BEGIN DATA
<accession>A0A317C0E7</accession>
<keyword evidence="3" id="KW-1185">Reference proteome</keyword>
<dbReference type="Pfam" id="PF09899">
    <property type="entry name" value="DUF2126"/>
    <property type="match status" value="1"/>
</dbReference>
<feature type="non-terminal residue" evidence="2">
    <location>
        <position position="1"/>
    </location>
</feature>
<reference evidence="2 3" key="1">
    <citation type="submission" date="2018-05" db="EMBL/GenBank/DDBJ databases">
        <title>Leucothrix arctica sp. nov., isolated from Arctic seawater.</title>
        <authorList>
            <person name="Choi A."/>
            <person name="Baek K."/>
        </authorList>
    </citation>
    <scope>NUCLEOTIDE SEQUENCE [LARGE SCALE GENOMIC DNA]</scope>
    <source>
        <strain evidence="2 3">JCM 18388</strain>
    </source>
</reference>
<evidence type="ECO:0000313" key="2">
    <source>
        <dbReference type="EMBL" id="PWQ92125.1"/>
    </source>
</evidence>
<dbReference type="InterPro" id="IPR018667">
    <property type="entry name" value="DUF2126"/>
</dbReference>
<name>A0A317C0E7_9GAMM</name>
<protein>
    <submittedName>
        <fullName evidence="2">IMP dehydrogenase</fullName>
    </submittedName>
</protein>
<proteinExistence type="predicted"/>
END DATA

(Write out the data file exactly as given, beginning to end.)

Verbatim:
<accession>A0A317C0E7</accession>
<keyword evidence="3" id="KW-1185">Reference proteome</keyword>
<dbReference type="Pfam" id="PF09899">
    <property type="entry name" value="DUF2126"/>
    <property type="match status" value="1"/>
</dbReference>
<feature type="non-terminal residue" evidence="2">
    <location>
        <position position="1"/>
    </location>
</feature>
<reference evidence="2 3" key="1">
    <citation type="submission" date="2018-05" db="EMBL/GenBank/DDBJ databases">
        <title>Leucothrix arctica sp. nov., isolated from Arctic seawater.</title>
        <authorList>
            <person name="Choi A."/>
            <person name="Baek K."/>
        </authorList>
    </citation>
    <scope>NUCLEOTIDE SEQUENCE [LARGE SCALE GENOMIC DNA]</scope>
    <source>
        <strain evidence="2 3">JCM 18388</strain>
    </source>
</reference>
<evidence type="ECO:0000313" key="2">
    <source>
        <dbReference type="EMBL" id="PWQ92125.1"/>
    </source>
</evidence>
<dbReference type="InterPro" id="IPR018667">
    <property type="entry name" value="DUF2126"/>
</dbReference>
<name>A0A317C0E7_9GAMM</name>
<protein>
    <submittedName>
        <fullName evidence="2">IMP dehydrogenase</fullName>
    </submittedName>
</protein>
<proteinExistence type="predicted"/>